February 24, 2013
Miami Marlins owner Jeff Loria goes on a rant
Talks everything from Blue Jays trade to false reporting
By QMI Agency

Florida Marlins owner Jeffrey Loria voiced his opinion via local newspapers on Sunday in south Florida. (REUTERS)

South Florida’s MLB reporters have fudged more than a few facts, according to Miami Marlins owner Jeff Loria.

And on Sunday, the savvy 72-year-old let the Sunshine State know in one of the most public ways possible.

“Those who have attacked us are entitled to their own opinions, but not their own facts,” Loria wrote in a full-page ad published by the Miami Herald, Palm Beach Post and south Florida Sun-Sentinel.

“It’s no secret that last season was not our best — actually it was one of our worst,” Loria began. “In large part, our performance on the field stunk and something needed to be done.”

Loria, who helped bring a World Series to Miami in 2003, went on to dissect the 12-player megadeal the Marlins made with the Toronto Blue Jays this past off-season, a move he insisted was misrepresented by those within his home state.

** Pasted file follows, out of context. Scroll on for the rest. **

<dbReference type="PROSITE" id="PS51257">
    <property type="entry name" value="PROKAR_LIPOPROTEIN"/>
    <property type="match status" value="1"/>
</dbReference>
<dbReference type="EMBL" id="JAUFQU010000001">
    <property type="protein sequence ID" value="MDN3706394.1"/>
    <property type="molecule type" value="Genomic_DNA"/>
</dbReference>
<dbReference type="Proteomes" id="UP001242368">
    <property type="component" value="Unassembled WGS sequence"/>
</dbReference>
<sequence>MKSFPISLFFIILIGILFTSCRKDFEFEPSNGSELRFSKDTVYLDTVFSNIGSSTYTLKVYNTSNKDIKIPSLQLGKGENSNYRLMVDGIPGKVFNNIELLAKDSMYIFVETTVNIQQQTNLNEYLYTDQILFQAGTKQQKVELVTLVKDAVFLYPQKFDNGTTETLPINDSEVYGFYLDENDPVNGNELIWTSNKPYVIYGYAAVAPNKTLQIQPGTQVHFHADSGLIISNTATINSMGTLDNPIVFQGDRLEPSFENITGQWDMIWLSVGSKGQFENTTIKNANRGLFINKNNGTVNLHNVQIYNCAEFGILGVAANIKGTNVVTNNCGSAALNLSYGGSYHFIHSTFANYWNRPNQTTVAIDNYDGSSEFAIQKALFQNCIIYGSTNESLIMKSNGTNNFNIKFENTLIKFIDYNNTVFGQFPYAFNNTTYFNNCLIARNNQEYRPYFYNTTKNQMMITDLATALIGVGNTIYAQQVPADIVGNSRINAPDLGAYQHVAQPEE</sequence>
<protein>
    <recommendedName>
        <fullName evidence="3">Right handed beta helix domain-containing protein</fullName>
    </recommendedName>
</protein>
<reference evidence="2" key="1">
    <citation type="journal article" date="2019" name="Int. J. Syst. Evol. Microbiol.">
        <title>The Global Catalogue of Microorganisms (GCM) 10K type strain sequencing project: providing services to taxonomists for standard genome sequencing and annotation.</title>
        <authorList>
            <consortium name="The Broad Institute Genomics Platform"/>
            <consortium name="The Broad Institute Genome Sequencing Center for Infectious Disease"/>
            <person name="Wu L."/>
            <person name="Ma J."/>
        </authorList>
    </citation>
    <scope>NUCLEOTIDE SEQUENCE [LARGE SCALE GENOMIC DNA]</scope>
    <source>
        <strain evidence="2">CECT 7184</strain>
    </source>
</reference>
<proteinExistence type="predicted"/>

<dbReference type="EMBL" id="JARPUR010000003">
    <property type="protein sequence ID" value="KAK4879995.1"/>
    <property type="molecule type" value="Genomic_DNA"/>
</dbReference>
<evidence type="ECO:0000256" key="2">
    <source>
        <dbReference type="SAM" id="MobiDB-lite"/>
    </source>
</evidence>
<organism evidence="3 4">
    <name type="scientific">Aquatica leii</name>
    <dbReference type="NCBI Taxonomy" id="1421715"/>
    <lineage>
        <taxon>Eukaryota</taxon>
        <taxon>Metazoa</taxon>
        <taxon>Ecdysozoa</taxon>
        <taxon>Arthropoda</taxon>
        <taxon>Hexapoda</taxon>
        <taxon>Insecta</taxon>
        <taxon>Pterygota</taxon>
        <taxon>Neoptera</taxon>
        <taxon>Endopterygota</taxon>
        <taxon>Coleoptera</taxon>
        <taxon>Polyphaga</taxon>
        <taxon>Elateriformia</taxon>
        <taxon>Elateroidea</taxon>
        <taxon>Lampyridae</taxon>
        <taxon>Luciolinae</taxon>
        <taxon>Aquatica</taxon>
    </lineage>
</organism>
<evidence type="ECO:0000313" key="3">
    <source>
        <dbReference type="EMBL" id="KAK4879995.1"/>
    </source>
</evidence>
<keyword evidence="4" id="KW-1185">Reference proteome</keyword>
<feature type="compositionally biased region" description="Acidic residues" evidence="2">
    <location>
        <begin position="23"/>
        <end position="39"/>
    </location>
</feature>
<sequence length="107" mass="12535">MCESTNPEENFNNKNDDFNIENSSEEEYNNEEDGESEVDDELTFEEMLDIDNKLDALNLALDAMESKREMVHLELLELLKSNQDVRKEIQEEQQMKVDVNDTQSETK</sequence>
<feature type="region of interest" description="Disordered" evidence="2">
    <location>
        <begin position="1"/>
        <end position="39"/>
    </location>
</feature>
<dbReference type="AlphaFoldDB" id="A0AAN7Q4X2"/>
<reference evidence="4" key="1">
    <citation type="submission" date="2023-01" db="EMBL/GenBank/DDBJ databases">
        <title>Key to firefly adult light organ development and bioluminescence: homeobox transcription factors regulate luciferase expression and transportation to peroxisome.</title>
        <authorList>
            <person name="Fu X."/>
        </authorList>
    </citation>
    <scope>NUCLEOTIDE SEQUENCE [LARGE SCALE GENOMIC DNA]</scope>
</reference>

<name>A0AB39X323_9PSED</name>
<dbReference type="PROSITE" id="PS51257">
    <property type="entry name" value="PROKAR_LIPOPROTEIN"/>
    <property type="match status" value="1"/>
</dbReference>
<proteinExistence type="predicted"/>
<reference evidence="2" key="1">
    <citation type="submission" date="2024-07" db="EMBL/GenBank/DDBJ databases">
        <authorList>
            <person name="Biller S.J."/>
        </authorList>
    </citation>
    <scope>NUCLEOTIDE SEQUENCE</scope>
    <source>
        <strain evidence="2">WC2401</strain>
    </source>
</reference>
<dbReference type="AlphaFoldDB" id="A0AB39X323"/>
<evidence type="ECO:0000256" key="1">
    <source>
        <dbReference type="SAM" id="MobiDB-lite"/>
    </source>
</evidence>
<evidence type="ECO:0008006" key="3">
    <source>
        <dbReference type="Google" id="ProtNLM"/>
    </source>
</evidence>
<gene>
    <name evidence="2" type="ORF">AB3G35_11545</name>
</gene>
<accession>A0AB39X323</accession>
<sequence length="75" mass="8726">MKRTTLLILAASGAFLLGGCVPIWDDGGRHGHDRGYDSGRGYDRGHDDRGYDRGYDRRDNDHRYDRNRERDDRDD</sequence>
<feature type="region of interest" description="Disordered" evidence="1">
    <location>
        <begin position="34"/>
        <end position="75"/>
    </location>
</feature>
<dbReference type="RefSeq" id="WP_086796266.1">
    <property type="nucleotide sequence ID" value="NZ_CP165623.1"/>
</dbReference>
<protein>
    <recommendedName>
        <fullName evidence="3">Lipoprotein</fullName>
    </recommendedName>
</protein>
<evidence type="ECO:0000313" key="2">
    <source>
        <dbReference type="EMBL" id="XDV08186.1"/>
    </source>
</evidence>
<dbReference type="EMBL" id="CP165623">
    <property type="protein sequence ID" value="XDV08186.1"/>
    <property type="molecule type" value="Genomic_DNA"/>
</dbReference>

In the deal, the Jays acquired shortstop Jose Reyes, left-hander Mark Buehrle, right-hander Josh Johnson, catcher John Buck and utility player Emilio Bonifacio in exchange for shortstop Yunel Escobar, right-hander Henderson Alvarez, catcher Jeff Mathis, infielder Adeiny Hechavarria, right-hander Anthony DeScalfani, outfielder Jake Marisnick and left-hander Justin Nicolino.


“The controversial trade we made with the Toronto Blue Jays was approved by (MLB) commissioner Bud Selig and has been almost universally celebrated by baseball experts outside of Miami for its value,” Loria explained.

“We hope, with an open mind, our community can reflect on the fact that we had one of the worst records in baseball. Acquiring high-profile players just didn’t work, and nearly everyone on our team underperformed.”

After that, Loria called out – in local papers no less – local reporters for fact-less reporting on the Marlins new venue.

Miami opened the 37,000-seat Marlins Park last April.

“The ballpark issue has been repeatedly reported incorrectly and there are some very negative accusations being thrown around,” Loria wrote. “It ain’t true, folks. Those who have attacked us are entitled to their own opinions, but not their own facts. The majority of public funding came from hotel taxes, the burden of which is incurred by tourists who are visiting our city, NOT the resident taxpayers."

The Marlins owner concluded his state-of-the-club manifesto by imploring local fans to stick with the club that brought them a title not so long ago, ending the piece by “humbly” asking fans to “root for the home team” in 2013.

Miami finished dead last in the National League East last season, garnering a 69-93 record.

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